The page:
In this course, we will examine gestures from a linguistic perspective. We will answer fundamental questions such as ‘What is a language?’, ‘What is a gesture?’ and ‘Can gesture itself be considered language?’ Once we have established such foundational concepts, we will explore gesture as a crucial part of communication, discussing its necessity in language development, processing information, and revealing thoughts that are not expressed through speech. As we explore these macro-concepts, we will also be learning to categorize and analyze gestures. Gestures, like languages, have their own “grammar,” and we will learn how to analyze this structure by collecting and studying primary gestural data. Through this work, we will see how certain grammatical features may be universal while others can be unique to specific language groups.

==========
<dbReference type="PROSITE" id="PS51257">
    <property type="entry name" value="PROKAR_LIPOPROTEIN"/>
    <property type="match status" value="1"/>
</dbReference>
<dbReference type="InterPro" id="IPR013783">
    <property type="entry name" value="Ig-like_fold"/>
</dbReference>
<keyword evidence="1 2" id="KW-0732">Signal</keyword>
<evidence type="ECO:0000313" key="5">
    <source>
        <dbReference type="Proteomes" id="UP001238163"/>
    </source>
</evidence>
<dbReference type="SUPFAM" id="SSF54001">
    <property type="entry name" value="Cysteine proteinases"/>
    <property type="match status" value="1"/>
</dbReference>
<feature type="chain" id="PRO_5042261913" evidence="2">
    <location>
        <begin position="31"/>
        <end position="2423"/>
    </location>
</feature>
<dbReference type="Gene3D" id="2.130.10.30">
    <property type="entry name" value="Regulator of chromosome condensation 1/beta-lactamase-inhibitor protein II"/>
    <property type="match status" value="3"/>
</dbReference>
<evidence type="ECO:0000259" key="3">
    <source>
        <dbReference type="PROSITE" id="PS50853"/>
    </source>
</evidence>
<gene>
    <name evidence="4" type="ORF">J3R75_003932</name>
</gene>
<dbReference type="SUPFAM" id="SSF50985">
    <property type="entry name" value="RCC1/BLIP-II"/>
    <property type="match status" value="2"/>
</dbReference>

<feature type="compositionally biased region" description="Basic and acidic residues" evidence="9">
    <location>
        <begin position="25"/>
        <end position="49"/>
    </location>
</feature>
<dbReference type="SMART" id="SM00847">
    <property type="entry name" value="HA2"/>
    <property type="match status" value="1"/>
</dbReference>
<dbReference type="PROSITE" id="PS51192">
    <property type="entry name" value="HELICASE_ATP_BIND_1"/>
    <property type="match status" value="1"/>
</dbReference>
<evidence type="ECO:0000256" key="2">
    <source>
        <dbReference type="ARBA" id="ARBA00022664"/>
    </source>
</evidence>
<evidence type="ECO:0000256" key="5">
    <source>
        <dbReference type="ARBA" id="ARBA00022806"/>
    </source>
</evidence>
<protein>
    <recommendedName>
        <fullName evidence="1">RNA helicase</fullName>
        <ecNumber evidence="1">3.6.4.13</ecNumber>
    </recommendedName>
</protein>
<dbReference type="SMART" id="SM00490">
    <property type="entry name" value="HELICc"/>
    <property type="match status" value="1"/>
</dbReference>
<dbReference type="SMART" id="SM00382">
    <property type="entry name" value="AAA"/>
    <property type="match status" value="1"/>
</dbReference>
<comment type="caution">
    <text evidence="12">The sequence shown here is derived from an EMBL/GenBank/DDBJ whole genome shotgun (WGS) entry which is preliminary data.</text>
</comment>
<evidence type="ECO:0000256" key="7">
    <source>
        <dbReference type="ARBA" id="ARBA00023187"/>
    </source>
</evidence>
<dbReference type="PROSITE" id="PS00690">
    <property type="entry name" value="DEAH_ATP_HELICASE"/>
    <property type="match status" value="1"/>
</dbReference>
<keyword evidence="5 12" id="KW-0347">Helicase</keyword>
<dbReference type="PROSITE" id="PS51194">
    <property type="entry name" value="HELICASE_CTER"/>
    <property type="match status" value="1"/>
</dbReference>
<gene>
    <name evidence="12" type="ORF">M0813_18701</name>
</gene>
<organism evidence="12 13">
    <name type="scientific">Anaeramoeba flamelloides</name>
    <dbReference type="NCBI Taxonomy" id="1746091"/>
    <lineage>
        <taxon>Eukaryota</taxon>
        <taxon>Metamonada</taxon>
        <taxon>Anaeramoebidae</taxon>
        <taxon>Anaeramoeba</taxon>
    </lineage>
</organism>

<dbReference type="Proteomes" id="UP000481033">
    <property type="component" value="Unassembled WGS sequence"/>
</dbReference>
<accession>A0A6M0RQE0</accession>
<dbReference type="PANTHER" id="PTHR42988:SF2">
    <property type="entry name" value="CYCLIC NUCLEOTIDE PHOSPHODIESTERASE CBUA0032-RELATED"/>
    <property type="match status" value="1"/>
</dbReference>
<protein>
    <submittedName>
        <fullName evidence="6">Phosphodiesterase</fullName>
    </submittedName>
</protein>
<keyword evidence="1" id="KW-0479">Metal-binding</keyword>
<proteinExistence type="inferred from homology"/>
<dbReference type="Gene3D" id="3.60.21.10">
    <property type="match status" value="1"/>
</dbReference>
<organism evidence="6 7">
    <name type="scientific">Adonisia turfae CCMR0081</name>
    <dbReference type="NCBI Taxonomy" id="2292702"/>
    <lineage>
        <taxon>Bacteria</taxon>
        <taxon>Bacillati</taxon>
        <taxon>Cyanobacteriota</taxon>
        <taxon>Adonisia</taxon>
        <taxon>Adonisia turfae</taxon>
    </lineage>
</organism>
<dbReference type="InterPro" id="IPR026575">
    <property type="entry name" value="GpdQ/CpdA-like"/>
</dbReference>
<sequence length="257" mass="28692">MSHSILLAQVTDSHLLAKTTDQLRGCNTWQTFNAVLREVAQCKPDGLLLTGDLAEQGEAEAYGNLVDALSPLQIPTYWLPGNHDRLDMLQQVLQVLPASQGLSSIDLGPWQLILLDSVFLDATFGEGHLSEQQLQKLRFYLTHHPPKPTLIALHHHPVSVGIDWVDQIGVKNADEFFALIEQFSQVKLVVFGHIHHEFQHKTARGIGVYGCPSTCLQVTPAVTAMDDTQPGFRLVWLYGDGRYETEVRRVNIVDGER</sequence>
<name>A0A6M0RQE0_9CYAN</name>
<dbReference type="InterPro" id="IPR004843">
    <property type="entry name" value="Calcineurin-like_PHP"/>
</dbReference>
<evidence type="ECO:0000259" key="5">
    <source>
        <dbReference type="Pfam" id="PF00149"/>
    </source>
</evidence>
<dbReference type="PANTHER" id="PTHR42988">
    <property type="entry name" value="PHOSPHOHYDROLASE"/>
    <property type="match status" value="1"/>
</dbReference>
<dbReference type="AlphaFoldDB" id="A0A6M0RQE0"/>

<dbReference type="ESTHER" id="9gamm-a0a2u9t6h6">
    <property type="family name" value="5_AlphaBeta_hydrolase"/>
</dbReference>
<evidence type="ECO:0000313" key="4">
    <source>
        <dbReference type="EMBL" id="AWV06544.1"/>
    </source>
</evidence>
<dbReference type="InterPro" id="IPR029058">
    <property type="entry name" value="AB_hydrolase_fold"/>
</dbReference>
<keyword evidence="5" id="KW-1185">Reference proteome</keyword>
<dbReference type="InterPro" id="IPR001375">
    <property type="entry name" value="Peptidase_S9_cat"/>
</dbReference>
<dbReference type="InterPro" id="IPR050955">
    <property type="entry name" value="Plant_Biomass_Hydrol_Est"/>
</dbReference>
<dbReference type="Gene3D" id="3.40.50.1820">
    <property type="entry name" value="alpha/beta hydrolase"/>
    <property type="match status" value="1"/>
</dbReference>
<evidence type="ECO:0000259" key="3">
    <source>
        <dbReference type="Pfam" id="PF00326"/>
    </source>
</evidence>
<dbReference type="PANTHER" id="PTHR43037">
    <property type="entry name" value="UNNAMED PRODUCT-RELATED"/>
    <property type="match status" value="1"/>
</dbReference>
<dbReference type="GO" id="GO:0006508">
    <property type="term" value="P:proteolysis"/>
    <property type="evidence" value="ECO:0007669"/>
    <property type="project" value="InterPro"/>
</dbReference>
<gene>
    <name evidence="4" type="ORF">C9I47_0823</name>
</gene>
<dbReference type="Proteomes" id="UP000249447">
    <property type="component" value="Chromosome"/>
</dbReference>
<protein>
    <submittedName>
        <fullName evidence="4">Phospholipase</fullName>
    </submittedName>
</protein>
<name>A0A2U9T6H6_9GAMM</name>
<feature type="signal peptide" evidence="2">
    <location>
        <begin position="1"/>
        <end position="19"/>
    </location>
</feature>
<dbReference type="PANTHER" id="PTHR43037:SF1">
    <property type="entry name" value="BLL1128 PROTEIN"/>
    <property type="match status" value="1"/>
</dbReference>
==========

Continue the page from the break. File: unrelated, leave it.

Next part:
There are no prerequisites for this course, but be aware that most of the course readings are scholarly articles targeted at other gesture researchers, so be prepared to commit the time and effort to understanding these articles.
•Understand the variable relationship between gesture and speech as two crucial parts of a single, multimodal utterance
•Be able to analyze the component form and meaning of gesture features and be able to apply these to spontaneous gestures produced in natural conversation
•Be able to read and critique scholarly articles on gesture
•Navigate the world with a more conscious awareness of the role that gestures play in both spontaneous and formal speech events and recognize how this might vary across language groups
Delivery Method: Fully in-person
Course Level: 2000-level
F 8:30AM - 12:10PM (Full-term)
Maximum Enrollment: 20
Course Frequency: One time only
Categories: All courses , Cultural Studies and Languages , Updates , Sociolinguistics , Fully In-Person